December 18, 2009 Volume 110 Number 24

AFSCME’s Pat Riggs-Henson seeks Lane County board seat

Pat Riggs-Henson, executive secretary-treasurer of the Lane County Labor Council, is running for an open seat on the Lane County Board of Commissioners.

A 28-year member of the American Federation of State, County and Municipal Employees (AFSCME) Local 2831, Riggs-Henson retired from her longtime position with the Lane County Workforce Partnership earlier this year.

She is married to Rick Henson, a staff representative for Oregon AFSCME Council 75.

Riggs-Henson, 58, is seeking Position 2 on the five-person County Board. Bill Dwyer, who has held the seat since 1999, is not seeking re-election when his term ends next year.

Throughout her career, Riggs-Henson has been a union and community activist. She served AFSCME Local 2831 in various positions, including president and chief steward. She was on the Oregon AFSCME Executive Board for many years and, for the past several years, served as a Council 75 trustee. She’s been on the Oregon AFL-CIO Executive Board for 10 years, and is the current vice president representing central labor councils.

Her résumé also includes 14 years as an elected member on the Lane Community College Board of Directors, 10 years on the Public Employees Retirement System (PERS) Board of Directors, plus stints on the boards of the Northwest Youth Corps, Lane Council of Governments, Democratic Party of Lane County, and the United Way.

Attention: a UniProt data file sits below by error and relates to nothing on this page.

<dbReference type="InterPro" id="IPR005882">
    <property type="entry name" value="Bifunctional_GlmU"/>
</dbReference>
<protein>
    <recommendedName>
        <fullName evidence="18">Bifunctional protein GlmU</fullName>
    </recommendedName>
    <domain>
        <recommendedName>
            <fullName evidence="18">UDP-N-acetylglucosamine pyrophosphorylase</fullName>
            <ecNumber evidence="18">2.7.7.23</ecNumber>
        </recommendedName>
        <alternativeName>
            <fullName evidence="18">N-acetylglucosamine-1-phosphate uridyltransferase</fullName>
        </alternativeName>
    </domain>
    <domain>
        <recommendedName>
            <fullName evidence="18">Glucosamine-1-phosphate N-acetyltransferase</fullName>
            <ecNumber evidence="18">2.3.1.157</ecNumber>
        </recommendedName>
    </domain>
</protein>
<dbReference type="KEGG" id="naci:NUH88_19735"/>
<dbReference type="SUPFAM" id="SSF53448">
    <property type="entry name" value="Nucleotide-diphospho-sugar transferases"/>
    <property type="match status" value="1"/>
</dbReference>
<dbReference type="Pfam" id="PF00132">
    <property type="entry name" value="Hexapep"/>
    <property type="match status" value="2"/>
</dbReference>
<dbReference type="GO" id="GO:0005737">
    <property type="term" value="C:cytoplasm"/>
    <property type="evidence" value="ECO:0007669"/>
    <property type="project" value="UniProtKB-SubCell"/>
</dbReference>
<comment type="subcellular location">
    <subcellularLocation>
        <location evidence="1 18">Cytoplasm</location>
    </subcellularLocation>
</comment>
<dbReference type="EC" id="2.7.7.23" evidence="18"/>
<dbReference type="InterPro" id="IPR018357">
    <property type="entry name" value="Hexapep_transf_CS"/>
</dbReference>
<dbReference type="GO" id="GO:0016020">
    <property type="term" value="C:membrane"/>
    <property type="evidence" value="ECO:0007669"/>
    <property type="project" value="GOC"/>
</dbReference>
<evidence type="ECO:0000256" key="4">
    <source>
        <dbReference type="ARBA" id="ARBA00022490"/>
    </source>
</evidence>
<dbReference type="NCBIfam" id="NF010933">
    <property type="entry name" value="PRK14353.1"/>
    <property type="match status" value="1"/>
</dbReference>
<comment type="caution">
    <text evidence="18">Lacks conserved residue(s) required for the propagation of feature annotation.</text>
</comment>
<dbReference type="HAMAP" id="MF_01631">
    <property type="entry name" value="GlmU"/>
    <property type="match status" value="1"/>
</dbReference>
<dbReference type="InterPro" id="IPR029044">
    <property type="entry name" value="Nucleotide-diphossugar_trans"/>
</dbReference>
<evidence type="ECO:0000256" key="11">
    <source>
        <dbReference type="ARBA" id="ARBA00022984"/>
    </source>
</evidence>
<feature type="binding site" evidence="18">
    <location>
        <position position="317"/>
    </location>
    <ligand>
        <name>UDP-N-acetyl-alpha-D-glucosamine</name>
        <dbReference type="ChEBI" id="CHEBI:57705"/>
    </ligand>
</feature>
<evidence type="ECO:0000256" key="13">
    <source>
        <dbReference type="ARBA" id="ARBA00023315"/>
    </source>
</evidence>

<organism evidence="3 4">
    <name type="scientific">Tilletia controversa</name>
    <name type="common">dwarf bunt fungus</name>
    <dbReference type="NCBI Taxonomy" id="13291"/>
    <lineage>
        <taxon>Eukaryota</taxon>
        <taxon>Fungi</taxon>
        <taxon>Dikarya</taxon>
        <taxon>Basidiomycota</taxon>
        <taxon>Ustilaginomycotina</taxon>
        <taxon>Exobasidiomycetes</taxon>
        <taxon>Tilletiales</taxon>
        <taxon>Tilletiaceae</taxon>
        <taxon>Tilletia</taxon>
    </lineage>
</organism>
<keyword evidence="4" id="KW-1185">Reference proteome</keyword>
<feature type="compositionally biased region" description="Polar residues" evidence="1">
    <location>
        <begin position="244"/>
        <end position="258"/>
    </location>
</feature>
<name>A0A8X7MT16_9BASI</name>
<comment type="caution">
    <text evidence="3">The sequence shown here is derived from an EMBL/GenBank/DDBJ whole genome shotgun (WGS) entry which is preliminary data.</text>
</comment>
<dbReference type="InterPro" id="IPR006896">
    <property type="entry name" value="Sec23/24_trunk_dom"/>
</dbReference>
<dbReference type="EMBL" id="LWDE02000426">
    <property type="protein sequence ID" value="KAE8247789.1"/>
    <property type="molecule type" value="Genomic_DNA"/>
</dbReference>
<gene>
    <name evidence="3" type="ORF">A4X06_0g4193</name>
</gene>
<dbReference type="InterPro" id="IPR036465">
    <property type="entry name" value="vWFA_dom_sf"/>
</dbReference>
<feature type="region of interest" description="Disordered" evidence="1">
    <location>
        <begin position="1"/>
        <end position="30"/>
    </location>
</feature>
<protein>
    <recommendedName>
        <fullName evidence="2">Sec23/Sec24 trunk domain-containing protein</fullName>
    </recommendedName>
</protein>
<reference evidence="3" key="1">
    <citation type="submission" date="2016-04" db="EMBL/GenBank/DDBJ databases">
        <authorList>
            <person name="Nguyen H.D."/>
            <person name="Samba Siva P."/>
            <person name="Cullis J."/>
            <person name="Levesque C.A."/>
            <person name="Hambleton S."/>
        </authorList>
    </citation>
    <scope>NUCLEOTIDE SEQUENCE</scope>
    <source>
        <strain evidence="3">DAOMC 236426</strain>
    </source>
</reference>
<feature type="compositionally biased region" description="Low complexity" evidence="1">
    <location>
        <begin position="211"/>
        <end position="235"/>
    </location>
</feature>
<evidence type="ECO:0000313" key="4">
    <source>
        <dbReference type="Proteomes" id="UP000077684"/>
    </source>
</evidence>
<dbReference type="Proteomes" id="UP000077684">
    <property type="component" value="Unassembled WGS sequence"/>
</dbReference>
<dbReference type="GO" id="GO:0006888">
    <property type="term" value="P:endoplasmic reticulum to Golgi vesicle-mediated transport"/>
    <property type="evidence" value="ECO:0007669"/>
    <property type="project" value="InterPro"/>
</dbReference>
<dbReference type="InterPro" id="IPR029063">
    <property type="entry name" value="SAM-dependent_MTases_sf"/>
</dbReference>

She ran unsuccessfully for the County Commission in 1989.

“It’s a commitment I made to myself 20 years ago,” Riggs-Henson said. “I did very well, though I didn’t ultimately win, and I promised myself that once I retired and really had the time to run an all-out race, I would do it. It turns out that time is now.”

Riggs-Henson has gained the endorsement of every Lane County-area legislator except State Rep. Nancy Nathanson, who has a policy not to make endorsements.

“I’ve spent the last 20 years helping all sorts of labor people run for public office, and now is the time for me to step forward and take that risk myself,” Riggs-Henson said. “It’s no secret who I am or what I stand for. I represent working families and the middle class — which makes me a very good fit for Springfield.”

Several other candidates are considering the race or have filed to run. If any candidate captures over 50 percent of the vote in May, they win. Otherwise, the top two vote-getters would move on to a November 2010 general election run-off.

The primary election, which is non-partisan, will be in May 2010.

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